But reading it today, it occurred to me that Paul is addressing the modern mind in one sense:

But if our unrighteousness brings out God’s righteousness more clearly, what shall we say? That God is unjust in bringing his wrath on us? (I am using a human argument.) Certainly not! If that were so, how could God judge the world? Someone might argue, “If my falsehood enhances God’s truthfulness and so increases his glory, why am I still condemned as a sinner?” Why not say—as we are being slanderously reported as saying and as some claim that we say—“Let us do evil that good may result”? Their condemnation is deserved. (vv. 5-8, NIV)

There are doubtless many deep truths in this passage that I’ve missed so far. That’s a given. But one point that struck me as I studied it today was that Paul is drawing a line here. He’s saying, “There is a difference between right and wrong. It’s not just a matter of point of view. It’s not variability in cultural values. God approves of some things and condemns others. He’s not broad-minded in the sense that’s fashionable today.

There’s a tendency to think of “spiritual” as being the same thing as “fuzzy.” In the spiritual realm, we imagine, all differences are smoothed out. All disagreements are discovered to be meaningless. Right and wrong are seen as equally valid manifestations of the Eternal. Yahweh and Baal are really the same Being, as is Asherah.

Paul says “Hooey.” God is just, and He has told us what He means by justice. Don’t imagine it’ll all even out in the end. Get with His program or suffer the consequences.

We’re all on notice.

You Know You Are Not Reformed If . . .

  • you think the Apostles Creed is the guy who fought Rocky in Rocky I.
  • you think the Canons of Dort are like the Guns of Navarrone.
  • you think the psalter goes with the pepper shaker.
  • you think unconditional election is a practice of communist dictatorships.

And so on. Riddleblog has “You Know You Are Not Reformed If . . .

Yeah, I didn’t think it was that funny either, but I hope someone gets a laugh out of it. (by way of the Jollyblogger)

In Fact, My Son Is Named Satan

“Satan in the New Testament should be regarded as holding the equivalent of such positions as Prime Minister, or Attorney-General, or Head of MI5, or Director of the Federal Bureau of Investigation, and as no more evil than many zealous holders of these positions here on Earth,” says a Californian who wants to rehabilitate the devil’s public face. He’s written a book about that star who fell from heaven. The Times of London headline for the story: “Forget Judas, let’s have sympathy for the Devil.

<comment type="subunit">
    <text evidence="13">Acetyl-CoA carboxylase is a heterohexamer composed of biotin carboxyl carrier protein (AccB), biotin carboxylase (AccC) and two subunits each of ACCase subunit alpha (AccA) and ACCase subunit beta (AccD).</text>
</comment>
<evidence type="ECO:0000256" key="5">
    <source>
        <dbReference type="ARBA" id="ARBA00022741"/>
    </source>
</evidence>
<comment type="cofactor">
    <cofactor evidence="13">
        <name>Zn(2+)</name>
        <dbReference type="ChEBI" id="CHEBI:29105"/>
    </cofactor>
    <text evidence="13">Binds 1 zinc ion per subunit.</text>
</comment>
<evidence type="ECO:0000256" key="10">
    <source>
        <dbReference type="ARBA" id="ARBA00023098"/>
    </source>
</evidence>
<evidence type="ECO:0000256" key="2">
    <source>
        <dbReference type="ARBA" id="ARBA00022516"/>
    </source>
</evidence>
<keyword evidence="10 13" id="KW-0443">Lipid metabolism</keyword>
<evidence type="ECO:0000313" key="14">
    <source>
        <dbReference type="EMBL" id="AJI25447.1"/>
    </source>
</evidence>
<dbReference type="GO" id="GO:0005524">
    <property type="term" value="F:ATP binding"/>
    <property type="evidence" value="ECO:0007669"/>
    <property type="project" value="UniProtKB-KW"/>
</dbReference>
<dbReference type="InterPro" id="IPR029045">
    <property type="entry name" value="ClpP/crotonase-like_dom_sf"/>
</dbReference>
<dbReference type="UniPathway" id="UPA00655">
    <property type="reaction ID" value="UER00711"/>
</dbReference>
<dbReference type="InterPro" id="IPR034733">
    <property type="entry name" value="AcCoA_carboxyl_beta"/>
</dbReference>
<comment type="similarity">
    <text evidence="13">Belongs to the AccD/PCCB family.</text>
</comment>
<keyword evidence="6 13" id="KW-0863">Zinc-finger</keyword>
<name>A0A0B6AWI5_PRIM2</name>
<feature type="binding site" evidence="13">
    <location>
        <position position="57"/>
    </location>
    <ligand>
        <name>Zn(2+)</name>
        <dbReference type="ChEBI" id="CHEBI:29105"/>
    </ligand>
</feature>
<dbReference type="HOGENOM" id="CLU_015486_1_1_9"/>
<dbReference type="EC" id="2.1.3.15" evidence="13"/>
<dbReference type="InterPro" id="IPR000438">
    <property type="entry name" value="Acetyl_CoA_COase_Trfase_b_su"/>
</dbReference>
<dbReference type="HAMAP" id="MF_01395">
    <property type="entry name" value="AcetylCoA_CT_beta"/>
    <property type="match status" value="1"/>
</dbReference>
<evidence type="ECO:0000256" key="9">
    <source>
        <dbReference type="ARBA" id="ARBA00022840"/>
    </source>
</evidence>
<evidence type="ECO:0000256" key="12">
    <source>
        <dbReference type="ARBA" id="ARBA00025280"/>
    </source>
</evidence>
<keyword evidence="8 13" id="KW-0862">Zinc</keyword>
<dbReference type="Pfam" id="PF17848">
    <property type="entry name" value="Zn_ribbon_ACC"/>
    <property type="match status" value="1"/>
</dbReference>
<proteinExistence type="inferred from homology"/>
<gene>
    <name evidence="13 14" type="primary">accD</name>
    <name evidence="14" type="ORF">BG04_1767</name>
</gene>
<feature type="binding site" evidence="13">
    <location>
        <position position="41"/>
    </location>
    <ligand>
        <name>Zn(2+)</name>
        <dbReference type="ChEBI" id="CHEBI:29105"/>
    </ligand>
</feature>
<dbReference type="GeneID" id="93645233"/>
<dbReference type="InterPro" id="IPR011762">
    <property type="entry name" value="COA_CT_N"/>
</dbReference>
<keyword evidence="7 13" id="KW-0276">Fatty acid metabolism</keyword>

I should ignore this kind of foolishness, but it’s just so . . . foolish.

The black man’s burden

There was a Polynesian dance class going on in the park by Lake Crystal today as I took my constitutional. Sorry. Erase the picture that sentence generated in your mind. It wasn’t like my (and probably your) stereotyped fantasy of Polynesian dance. In fact, I’m not entirely sure it was Polynesian dance. I drew that conclusion because the teachers looked Polynesian to me, and the motions the students made looked more like something from the South Seas than anything else I could think of.

No, there were no nubile girls in grass skirts there, wiggling their firm, fetching brown hips. This was two lines of mostly middle-aged white people, doing a step-step-while-making-a-sort-of-rowing-motion-with-the-hands. I immediately judged them all former hippies, striving for some kind of multicultural salvation.

I felt particularly bad for the guys in the group, who were no doubt married to (or living with) women in the group who’d dragged them along. I’d be willing to wager that, if you got enough beers in them to get them to tell the truth (like Mel Gibson), they’d admit that if they had to make fools of themselves in public, they’d rather do live steel with the Vikings and me. Only their Significant Others wouldn’t let them, and the folks down at the Whole Foods store would never understand.

There. You know what one of my prejudices is.

Which brings me to this article, by way of Mirabilis:

With church-going on the wane in Europe, Africa’s vibrant Protestant churches are sending scores of men like Mukholi to the West to win souls and revitalize shrinking congregations — an ironic twist on the 19th century drive by Western missionaries to convert Africans.

I’ve been waiting for this for years. I have doubts whether Europe is salvageable anymore at this point, but it seems to me that if it is to be saved, this will be an important element.

It all depends on racism. Racism isn’t dead. Not here in America, and not in Europe. It’s just turned itself inside out. Instead of the nasty white people of the last century, who thought themselves Nature’s Pinnacle, looking down on the vile dark races, today’s white racist despises his own race and idealizes those blessed richly with melatonin. It’s been noted by other writers before me that whenever an author or scriptwriter wants a character to deliver a Message from God nowadays, he generally puts that message in the mouth of someone black. Preferably someone old and black.